A Brief Description of my 2002 Summer Travel

If you're looking for the photos, they're here.

Dan boarded a plane bound for Holland where he would spend 4 days with a resident friend (Joe), seeing cathedrals and of course the Rembrandts, Van Goghs, maritime museum, and other unique things in the canal-filled city of Amsterdam.

Then he flew to Nairobi, the capitol of Kenya. This flight took him across Europe, down the boot of Italy, across the Mediterranean, over Sudan, across the Sahara to the Nile, which was followed all the way to Kenya. Dan enjoyed crystal clear weather for the entire flight. He writes:

Glance at any map and you'll see that this great desert dominates North Africa, but its planetary scale is still a surprise. Of my time in Africa, I have space here only to share a few tidbits. I set up computers for a conference in which east African Community nations developed strategies for cooperation during times of disaster. The work was conducted in a posh British-Empire-style hotel while in the city beggars dying of AIDS lay homeless under the African sun.

Nairobi offers all that you would expect of a third world city. Modern glass office towers stand amidst the filth, corruption, and poverty in which the population struggles. The hopelessness of many Africans will impress the American visitor, but so will the energy and talent with which the Kenyans pursue their livelihoods. In the U.S., malnourished children are a staple image on TV and in magazines, but less frequently shown are the many Africans who come straight out of a Horatio Alger or Dickens story.

One particularly memorable experience was a narrow escape from an angry mob that exploded into the streets during an anti-government riot. As a helpless passenger in the rear of a hired van, I could only watch as our driver, leaning out of the window, screaming in Swahili and gesticulating wildly, took all means necessary to secure our escape. In the midst of chaos, he drove over median strips, sidewalks, on the wrong side of the road, and into oncoming traffic. While this was happening, my traveling companion - a Special Forces colonel - grinned and said "This is great, it's just like the old days in Panama!"(I'm not making this up!). Later, I found out that the tourist van just behind us had been seized, overturned, and its passengers beaten up and robbed. Needless to say, we tipped heavily that day.

Other adventures include being encrusted with angry, red, stinging ants and being head-butted by a giraffe (I was asking for it). I spent several days in the Maasai Mara, which is the northern extent of the Serengeti. Landing on a dirt airfield, I could see animals before I left the plane. For days I was driven around by expert guides, who showed me exactly what you would expect to see in Africa: lions, elephants, giraffes, wildebeests and a stunning array of magnificent birds.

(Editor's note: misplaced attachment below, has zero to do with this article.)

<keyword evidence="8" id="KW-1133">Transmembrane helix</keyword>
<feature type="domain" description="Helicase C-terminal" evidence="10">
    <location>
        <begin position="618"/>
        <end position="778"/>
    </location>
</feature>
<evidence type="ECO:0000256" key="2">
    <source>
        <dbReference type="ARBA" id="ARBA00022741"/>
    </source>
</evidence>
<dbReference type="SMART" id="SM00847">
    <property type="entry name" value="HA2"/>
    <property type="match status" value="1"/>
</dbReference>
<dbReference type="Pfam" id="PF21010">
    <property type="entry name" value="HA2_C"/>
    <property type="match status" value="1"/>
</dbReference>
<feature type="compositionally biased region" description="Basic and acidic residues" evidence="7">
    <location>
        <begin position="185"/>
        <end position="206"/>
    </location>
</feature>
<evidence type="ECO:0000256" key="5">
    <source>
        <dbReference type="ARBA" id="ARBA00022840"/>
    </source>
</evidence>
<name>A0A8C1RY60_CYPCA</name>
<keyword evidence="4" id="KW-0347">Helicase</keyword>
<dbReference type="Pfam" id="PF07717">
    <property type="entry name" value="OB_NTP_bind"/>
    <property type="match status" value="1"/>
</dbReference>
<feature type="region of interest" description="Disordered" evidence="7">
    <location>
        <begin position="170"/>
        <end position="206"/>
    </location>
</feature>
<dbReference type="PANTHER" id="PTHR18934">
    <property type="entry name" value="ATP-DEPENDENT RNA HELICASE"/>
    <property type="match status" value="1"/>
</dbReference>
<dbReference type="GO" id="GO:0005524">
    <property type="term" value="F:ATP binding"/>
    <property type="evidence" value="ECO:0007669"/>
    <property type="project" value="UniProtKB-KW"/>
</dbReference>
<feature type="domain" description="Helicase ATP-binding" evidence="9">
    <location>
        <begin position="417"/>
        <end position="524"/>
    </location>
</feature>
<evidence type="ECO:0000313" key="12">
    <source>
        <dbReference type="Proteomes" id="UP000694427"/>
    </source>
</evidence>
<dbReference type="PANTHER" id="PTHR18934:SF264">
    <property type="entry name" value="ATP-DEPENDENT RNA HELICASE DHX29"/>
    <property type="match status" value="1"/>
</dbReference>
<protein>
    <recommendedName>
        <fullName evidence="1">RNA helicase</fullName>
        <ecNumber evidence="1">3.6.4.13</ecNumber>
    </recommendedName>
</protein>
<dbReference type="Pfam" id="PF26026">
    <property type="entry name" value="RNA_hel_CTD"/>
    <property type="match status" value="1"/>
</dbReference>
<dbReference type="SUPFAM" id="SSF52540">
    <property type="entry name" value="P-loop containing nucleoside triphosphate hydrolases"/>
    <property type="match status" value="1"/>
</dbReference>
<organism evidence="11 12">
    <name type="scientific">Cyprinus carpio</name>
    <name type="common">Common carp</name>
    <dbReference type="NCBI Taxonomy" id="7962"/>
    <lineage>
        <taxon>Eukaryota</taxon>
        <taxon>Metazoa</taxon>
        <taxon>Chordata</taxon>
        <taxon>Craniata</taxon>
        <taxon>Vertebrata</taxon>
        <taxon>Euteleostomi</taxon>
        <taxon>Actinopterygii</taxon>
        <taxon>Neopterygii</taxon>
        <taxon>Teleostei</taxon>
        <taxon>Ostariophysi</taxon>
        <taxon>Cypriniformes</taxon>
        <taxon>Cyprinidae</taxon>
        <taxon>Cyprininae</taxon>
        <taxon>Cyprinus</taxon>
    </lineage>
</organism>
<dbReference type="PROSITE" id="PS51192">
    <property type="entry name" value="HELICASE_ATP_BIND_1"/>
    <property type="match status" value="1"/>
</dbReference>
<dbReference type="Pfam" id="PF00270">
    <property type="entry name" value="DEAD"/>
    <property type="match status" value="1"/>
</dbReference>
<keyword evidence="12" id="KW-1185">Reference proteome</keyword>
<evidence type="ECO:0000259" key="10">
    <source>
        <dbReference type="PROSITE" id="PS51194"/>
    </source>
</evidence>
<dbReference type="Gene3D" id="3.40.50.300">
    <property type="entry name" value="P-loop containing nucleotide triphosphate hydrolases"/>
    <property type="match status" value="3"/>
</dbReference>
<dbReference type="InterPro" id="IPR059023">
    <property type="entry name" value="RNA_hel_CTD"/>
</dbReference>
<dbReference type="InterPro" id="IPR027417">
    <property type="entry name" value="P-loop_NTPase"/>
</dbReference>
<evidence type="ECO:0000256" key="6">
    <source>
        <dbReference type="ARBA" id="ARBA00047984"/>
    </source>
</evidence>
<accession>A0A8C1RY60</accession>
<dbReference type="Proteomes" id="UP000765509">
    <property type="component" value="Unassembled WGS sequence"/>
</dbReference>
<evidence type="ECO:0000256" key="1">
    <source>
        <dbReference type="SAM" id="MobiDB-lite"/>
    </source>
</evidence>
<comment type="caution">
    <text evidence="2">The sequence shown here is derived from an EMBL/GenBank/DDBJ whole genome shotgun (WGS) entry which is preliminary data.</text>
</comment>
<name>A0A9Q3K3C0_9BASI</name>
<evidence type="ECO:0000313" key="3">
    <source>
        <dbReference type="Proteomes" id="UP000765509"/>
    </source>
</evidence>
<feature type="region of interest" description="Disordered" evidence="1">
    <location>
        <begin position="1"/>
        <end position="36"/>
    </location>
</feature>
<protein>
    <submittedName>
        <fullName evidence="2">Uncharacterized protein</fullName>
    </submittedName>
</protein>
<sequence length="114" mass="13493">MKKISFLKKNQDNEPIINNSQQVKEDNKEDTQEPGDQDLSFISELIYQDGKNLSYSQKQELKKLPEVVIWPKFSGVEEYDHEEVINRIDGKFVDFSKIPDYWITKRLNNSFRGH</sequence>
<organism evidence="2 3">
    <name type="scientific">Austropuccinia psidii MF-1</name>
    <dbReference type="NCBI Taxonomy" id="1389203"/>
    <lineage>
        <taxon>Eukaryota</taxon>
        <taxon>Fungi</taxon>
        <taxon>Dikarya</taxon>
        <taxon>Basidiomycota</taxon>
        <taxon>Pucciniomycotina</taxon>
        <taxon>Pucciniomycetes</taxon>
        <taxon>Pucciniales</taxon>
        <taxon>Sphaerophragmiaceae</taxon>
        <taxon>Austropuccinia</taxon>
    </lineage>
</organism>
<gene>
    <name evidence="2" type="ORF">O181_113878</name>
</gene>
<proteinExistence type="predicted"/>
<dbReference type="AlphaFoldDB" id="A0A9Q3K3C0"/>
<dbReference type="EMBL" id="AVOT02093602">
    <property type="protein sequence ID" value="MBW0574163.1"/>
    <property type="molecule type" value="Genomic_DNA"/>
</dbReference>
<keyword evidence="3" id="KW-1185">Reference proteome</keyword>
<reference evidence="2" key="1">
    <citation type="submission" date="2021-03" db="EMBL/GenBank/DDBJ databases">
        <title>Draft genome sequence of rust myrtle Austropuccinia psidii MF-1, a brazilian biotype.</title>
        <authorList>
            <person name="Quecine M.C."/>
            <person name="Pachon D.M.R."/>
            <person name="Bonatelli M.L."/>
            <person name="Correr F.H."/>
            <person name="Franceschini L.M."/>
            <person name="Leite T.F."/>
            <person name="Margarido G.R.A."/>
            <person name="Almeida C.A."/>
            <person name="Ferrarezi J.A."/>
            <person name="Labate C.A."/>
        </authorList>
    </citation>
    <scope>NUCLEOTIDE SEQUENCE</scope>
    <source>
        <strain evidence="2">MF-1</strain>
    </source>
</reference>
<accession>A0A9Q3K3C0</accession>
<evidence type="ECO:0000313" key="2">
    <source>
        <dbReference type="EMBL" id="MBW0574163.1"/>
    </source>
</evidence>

I met tribal people - the Maasai, who are like the Mennonites in that they reject modern society, and still live like their ancestors. They dwell in houses made from cow turds, eat only milk and cow's blood, and have many other curious customs. Of course, I was just as strange to them; two little boys sighted me drinking from a long, flexible plastic straw and gaped in complete astonishment. The majority of the Maasai I met were not educated in the western sense and could not imagine what kind of life is lived in America. Of course, I am the mirror of that as far as they are concerned; what a pathetic specimen I am - I don't own a single cow!

I then traveled by car to the north-central region of the country, which is on the edge of the Sahara. Passing by one of the largest outdoor bazaars in the world, I saw kerchiefed women carrying baskets of figs on their heads, people riding camels, and turbaned merchants engaged in ritualistic haggling (I should mention that I became good at this myself, because all transactions were like this). I spent a few days in the dusty region known as Samburu, where I saw many more animals, including secretary birds and an elusive leopard.

During my travels in Kenya I crossed the Equator four times; I took the opportunity to test the coriolis force. To my astonishment, only a few yards north or south were enough to see a difference in the behavior of draining water. Less than 48 hours later I would stand on the prime meridian in Greenwich, U.K.

For a complete photo album including sounds and commentary, click here.

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